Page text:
it’s impossible to iterate through a string in C++. However, it is possible to iterate through a string with a loop. An iterator and a pointer are all you really need to do that.
The code above is a bit outdated but is still useful.
The problem is that strings are immutable, so for any function that you call, you can’t change any of the elements of the string before it is complete. A loop in C++ would be the way to go, but the problem with a loop is that you need to keep track of the current and next indices of the loop. You would then need to keep track of the current and next elements of the string.
The answer is to create an array of pointers to the beginning and the end of the string. Then when you want to add the first and last elements, you can add the pointer to the array. This would be an O(1) operation. The reason you need to keep track of the current and next elements of the string is because you use the loop to add the elements and then you use the pointer to access the elements. This is essentially a “copy” operation.
The reason why the string is an array is because the pointers are the same size as the string. It’s so that when you’re adding elements to the array, you’ll be only copying the pointer to the beginning and the end of the string.
The most important part of a copy operation is to get it to work with the pointers. If that doesn’t work you’re screwed. To do that you need to think of the pointer as an offset from the end of the string. So if you add an element to the array, you need to offset that element by one. The problem is that when you add an element to a string, you always add the same amount to the string.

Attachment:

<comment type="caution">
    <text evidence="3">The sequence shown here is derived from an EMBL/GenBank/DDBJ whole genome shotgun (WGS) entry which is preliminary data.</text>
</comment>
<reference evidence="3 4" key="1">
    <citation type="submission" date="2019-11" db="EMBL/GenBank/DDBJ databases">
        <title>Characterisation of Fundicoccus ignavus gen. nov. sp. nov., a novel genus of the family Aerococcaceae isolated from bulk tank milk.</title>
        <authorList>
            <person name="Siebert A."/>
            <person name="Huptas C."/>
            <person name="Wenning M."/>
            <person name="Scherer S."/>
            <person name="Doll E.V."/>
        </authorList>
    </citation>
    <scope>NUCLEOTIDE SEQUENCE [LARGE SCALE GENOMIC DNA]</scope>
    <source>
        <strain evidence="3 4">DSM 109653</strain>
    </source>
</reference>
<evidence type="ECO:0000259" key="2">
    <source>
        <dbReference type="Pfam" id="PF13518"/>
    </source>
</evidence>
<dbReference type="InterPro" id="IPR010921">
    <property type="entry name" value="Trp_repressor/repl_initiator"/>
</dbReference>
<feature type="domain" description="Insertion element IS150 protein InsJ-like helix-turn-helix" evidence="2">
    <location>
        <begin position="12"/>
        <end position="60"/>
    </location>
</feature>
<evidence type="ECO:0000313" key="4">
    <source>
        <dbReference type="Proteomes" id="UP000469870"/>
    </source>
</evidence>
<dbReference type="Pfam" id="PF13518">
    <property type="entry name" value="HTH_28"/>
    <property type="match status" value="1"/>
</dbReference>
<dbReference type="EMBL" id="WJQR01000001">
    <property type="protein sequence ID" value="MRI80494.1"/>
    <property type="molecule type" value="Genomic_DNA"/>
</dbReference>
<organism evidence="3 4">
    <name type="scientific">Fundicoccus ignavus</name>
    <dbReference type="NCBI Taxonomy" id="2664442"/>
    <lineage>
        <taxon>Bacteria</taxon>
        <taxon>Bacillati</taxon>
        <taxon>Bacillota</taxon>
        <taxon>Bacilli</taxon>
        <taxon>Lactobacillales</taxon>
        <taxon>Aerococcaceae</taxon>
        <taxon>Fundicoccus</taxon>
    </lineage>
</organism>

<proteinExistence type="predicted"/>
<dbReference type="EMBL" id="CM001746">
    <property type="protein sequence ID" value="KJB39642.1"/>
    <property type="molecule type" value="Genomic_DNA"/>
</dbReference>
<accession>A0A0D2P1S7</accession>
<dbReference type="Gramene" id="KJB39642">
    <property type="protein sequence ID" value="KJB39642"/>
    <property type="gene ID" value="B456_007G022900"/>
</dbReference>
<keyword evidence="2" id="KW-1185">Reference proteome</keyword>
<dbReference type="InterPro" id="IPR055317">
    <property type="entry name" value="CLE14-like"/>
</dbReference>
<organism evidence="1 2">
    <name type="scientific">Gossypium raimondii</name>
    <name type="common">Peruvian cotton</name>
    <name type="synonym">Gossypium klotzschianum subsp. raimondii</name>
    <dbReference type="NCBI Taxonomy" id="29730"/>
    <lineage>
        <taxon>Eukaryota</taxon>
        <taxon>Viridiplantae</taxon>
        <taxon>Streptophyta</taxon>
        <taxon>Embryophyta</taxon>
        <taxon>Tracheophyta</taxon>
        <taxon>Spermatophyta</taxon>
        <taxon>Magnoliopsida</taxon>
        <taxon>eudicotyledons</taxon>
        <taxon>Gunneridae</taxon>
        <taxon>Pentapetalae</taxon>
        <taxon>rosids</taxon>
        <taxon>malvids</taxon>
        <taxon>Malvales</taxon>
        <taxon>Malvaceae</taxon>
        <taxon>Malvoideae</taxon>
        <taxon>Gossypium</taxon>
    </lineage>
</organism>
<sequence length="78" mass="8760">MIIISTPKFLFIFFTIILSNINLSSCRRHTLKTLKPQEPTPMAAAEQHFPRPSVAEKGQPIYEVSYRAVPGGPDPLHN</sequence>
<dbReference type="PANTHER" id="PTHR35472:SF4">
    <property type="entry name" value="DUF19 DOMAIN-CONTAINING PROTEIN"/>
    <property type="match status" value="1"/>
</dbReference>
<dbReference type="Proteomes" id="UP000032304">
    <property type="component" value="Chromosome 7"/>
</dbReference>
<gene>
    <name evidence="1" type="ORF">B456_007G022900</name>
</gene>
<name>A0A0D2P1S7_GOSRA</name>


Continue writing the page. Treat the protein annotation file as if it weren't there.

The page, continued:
The problem is that when you’re trying to add a new element to the string, you also want to add the same pointer to the element that was added before. That’s the problem. When you add elements to a string, it can be the same thing as if you were adding an element to the array.
You can think of adding new elements to an array as adding a “pointer” to the last element in the array. Thats what most people say in C. But in C++, you could also say that you are creating a new array pointer, which is what happens when you add the element to the array and the element is the same as the last element. That’s what you get when you add a pointer to the last element in the array.
The code in the video says “you add a pointer to the last element in the array.” This is what you get when you add a pointer to the last element in the array.
Ok, so I’m not really sure when it comes to pointers, but when you add a pointer to the last element, you are actually creating a new array element and the last element is the first element of the new array. That’s why you don’t get the error you’re getting when you add a pointer to the last element.